Blaess: What attracted my husband and me to 3DM is the depth of relationship with God. That was something that as pastors we just didn't have. We were desperate for it. It was the relationship with these people and the way that they could help us grow into it with God that was different than anything else we had experienced. As they gave us that relationship, [3DM] also taught us how we could give it to other people in the way that they would.
Do you think 3DM's approach to doing church will attract those outside of the faith and repair some of the damage that has already been done by past iterations of the body?
Pfeiffer: Christians have developed a world around themselves that makes no sense to the rest of the world. The reason it doesn't is because so much of what we're doing and fighting for is to preserve the status quo, rather than to engage what would probably be considered a very dangerous journey of really fighting for all that God has for us. This is what the world sees.
Sometimes I feel like [the church] is hunkered down in a basement ... saying, "Please God save us from this ugly world until you take us to heaven!" rather than recognizing that from Genesis that we're created to change and steward the world. Adam and Eve were put in the garden to steward it, not to sit and get fat on its fruit. Rather than stewarding the Earth, culture and society, all [the current church] is doing is stewarding buildings and programs. I think the world sees it and what they are saying is that I guess [the church] doesn't really care about us. ... What 3DM is doing is making their people live for the world and not for a building. We train people in the integration of life. It's all integrated so that there's no compartmentalization, which drives hypocrisy.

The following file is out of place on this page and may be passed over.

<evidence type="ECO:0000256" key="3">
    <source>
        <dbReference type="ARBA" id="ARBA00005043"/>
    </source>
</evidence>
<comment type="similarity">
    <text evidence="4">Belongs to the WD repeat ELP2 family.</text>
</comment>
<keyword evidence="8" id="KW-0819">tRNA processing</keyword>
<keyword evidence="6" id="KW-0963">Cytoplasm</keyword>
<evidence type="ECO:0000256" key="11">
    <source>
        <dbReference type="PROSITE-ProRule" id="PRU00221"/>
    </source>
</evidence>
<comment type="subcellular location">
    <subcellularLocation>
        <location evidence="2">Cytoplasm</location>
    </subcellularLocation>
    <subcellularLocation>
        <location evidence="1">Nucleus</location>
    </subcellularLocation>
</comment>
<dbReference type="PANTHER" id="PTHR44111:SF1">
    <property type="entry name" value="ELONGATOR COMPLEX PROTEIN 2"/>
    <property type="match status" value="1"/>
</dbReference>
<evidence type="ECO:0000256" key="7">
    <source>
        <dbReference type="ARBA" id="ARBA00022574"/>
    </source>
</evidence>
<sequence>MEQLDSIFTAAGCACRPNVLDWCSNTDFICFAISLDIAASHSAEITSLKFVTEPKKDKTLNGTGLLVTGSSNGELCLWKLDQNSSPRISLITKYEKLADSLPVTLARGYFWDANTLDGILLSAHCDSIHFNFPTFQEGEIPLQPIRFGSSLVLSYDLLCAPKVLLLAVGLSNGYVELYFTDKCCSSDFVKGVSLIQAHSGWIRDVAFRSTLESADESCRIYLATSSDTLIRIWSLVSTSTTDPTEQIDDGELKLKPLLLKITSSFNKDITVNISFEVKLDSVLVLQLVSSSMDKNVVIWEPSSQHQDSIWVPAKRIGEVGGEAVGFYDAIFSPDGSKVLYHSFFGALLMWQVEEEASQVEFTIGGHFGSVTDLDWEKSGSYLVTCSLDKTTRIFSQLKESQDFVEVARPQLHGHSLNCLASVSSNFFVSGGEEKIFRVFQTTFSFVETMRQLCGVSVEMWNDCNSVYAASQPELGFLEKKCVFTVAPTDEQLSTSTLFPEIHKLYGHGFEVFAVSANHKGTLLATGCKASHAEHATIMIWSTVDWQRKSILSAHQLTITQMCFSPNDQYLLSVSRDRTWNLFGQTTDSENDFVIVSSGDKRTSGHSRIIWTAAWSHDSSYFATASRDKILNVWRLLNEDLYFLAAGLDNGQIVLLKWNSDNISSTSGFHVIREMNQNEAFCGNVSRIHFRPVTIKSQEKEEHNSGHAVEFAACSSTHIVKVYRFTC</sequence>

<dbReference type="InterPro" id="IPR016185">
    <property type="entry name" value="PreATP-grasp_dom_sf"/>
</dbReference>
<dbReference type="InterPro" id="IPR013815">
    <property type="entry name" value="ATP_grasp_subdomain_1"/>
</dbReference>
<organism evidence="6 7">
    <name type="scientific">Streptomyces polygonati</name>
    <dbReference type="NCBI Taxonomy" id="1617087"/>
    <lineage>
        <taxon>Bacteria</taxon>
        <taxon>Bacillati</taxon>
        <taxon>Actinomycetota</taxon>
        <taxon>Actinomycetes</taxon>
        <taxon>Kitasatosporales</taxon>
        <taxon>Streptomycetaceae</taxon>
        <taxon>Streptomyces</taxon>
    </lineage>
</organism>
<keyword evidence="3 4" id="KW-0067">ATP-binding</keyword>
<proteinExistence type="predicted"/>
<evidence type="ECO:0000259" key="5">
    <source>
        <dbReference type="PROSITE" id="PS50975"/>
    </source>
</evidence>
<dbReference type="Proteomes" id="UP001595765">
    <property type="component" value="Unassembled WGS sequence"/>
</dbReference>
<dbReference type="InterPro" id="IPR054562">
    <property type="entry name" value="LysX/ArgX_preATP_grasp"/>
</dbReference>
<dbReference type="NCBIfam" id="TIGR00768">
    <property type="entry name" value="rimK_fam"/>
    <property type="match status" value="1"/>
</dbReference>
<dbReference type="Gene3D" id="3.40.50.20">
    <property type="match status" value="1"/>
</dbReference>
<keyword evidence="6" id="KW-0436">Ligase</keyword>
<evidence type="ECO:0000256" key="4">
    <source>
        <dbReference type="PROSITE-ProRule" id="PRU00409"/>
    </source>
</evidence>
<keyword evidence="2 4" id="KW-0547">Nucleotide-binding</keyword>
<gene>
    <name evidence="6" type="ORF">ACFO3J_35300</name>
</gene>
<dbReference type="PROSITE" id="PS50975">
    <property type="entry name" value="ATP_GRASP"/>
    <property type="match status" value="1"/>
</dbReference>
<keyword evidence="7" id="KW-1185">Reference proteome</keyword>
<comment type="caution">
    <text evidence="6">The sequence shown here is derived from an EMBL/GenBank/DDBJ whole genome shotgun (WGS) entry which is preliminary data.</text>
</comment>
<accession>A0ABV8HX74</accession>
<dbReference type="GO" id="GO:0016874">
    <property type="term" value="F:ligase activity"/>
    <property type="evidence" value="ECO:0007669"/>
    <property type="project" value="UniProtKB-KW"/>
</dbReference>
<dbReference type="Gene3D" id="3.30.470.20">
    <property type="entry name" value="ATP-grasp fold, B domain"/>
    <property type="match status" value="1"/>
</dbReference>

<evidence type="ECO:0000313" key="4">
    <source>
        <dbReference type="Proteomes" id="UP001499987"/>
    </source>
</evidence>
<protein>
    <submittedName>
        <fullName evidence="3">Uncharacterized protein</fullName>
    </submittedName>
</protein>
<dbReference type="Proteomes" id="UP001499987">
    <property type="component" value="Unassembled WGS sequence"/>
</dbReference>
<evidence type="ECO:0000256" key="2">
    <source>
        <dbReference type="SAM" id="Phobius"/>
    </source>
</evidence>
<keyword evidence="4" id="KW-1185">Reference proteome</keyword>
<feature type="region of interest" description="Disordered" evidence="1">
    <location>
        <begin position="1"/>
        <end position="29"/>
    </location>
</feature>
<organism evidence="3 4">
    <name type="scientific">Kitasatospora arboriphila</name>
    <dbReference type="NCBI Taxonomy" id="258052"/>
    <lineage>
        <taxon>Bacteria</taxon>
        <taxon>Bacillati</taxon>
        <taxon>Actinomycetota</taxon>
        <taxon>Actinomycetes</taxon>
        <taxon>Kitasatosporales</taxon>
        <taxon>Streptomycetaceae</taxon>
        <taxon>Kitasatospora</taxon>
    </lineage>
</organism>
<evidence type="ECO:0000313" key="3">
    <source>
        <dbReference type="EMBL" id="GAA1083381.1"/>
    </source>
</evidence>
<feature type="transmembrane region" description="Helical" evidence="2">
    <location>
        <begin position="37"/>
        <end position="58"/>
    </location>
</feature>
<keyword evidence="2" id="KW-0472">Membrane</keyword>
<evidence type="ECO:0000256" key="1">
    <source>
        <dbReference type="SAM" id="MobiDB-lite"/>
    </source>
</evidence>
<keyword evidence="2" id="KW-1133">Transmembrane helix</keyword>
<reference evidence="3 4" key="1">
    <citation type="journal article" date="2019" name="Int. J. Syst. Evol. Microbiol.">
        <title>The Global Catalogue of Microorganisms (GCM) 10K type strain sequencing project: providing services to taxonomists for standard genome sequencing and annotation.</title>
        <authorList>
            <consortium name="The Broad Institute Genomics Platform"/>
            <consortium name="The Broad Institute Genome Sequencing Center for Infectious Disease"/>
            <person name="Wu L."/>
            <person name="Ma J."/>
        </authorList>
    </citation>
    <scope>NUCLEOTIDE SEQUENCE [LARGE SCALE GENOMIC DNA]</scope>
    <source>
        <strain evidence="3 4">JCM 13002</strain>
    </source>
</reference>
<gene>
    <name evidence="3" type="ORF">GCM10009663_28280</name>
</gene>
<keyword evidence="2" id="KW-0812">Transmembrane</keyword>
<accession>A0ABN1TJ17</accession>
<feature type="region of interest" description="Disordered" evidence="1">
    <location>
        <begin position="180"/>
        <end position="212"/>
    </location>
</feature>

Blaess: An important part [of what] ... 3DM does is that it grows its leaders in the character of Jesus, which is kindness, humility and gentleness. The way that Jesus is doesn't look like any of the anger and arrogance that sometimes comes from the church in how we interact with social media.
Could 3DM's approach bridge the gap between Christian denominations and believers who hold different positions on theology?
Blaess: Once we start looking at the kingdom and look to see what Jesus is doing and get our agendas lined up with his, even though theological and doctrinal points are important, they don't become things that divide us. The 3DM family has Lutherans, Episcopalians, Vineyards and the Church of Christ and so you see every tribe in the nation is part of this family on mission and we're united around the mission that God has and we still hold on to our theological distinctions. There's freedom to do that.
Pfeiffer: We value diversity in unity. ... A lot of this [unity] has to do with our approach. Our attempt is to seek how to model our life and methodology after Jesus. If you like Jesus and want to be like him and do what he did, than you're raising the conversation to a higher level. Everyone's down here squabbling over all the differences. As long as you want to be like Jesus and do what he did, that's what 3DM is about, there's room at the table for anybody who has that common interest.
Part 4 of "If We Are the Church, Where Are the Disciples?" contains the rest of our interview with Eric and Kristine and will be published later this week.